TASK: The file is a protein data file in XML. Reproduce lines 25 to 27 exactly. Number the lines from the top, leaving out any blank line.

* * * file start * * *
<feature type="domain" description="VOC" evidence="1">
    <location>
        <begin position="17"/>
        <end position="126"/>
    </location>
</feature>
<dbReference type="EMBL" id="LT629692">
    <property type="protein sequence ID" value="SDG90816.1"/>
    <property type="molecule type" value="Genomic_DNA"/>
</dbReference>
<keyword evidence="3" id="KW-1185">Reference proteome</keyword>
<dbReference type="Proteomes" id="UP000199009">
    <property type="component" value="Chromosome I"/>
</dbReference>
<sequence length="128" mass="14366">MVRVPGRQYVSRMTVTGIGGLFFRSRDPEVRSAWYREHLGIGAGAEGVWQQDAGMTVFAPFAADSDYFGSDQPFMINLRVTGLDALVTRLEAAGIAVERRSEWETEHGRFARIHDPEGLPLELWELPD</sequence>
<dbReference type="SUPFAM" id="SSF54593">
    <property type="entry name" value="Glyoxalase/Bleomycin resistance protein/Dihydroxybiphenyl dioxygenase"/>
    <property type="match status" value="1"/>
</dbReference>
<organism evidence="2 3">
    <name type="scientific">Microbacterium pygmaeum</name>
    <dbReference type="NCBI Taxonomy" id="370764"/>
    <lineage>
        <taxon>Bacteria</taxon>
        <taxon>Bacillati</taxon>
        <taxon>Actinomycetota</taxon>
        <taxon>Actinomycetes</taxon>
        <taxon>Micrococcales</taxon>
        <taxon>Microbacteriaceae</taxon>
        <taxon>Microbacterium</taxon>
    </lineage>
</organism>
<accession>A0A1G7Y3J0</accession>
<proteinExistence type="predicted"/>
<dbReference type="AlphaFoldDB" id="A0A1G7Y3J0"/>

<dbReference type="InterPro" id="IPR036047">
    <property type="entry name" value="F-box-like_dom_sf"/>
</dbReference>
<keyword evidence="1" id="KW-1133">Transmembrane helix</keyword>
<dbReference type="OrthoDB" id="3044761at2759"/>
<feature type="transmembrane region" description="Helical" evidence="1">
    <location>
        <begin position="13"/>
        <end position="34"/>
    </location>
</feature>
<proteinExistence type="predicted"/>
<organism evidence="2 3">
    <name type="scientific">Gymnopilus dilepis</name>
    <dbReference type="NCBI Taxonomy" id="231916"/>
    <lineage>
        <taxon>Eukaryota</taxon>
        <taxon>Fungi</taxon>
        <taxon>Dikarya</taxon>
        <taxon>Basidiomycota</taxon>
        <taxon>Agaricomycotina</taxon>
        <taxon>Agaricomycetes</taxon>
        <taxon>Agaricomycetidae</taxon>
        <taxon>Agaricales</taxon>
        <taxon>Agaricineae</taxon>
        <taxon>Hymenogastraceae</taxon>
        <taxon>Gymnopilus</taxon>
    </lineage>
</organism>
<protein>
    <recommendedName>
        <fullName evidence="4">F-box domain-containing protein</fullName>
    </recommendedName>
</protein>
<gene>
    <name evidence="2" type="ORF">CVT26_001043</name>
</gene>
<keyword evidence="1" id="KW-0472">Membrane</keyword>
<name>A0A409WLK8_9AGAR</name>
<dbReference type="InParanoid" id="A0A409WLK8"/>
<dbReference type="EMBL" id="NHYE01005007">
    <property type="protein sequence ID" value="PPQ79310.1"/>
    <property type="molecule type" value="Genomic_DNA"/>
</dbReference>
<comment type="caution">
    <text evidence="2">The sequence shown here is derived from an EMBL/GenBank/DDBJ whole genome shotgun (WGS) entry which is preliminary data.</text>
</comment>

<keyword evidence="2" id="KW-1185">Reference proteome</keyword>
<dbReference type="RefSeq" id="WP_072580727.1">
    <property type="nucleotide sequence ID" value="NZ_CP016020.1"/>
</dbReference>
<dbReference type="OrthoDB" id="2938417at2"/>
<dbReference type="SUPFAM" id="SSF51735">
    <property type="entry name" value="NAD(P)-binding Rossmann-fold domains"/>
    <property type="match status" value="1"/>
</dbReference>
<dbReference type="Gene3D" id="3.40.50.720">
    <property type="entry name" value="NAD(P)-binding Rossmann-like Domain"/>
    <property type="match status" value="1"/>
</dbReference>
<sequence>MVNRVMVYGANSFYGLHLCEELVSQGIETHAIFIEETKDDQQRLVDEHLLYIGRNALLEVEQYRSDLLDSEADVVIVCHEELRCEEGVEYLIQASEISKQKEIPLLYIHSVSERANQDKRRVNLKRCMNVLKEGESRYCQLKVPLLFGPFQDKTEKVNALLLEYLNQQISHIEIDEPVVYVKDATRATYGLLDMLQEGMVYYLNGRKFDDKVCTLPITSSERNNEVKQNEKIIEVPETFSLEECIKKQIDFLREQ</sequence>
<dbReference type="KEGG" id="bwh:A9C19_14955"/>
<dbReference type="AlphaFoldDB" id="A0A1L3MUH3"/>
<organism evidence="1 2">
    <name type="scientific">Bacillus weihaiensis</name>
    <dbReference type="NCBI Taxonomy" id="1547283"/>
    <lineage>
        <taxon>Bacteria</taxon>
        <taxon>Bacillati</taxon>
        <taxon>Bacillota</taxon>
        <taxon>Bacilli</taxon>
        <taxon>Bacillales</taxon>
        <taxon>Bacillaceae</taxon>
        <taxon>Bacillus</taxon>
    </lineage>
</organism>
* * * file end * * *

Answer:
        <taxon>Bacillati</taxon>
        <taxon>Actinomycetota</taxon>
        <taxon>Actinomycetes</taxon>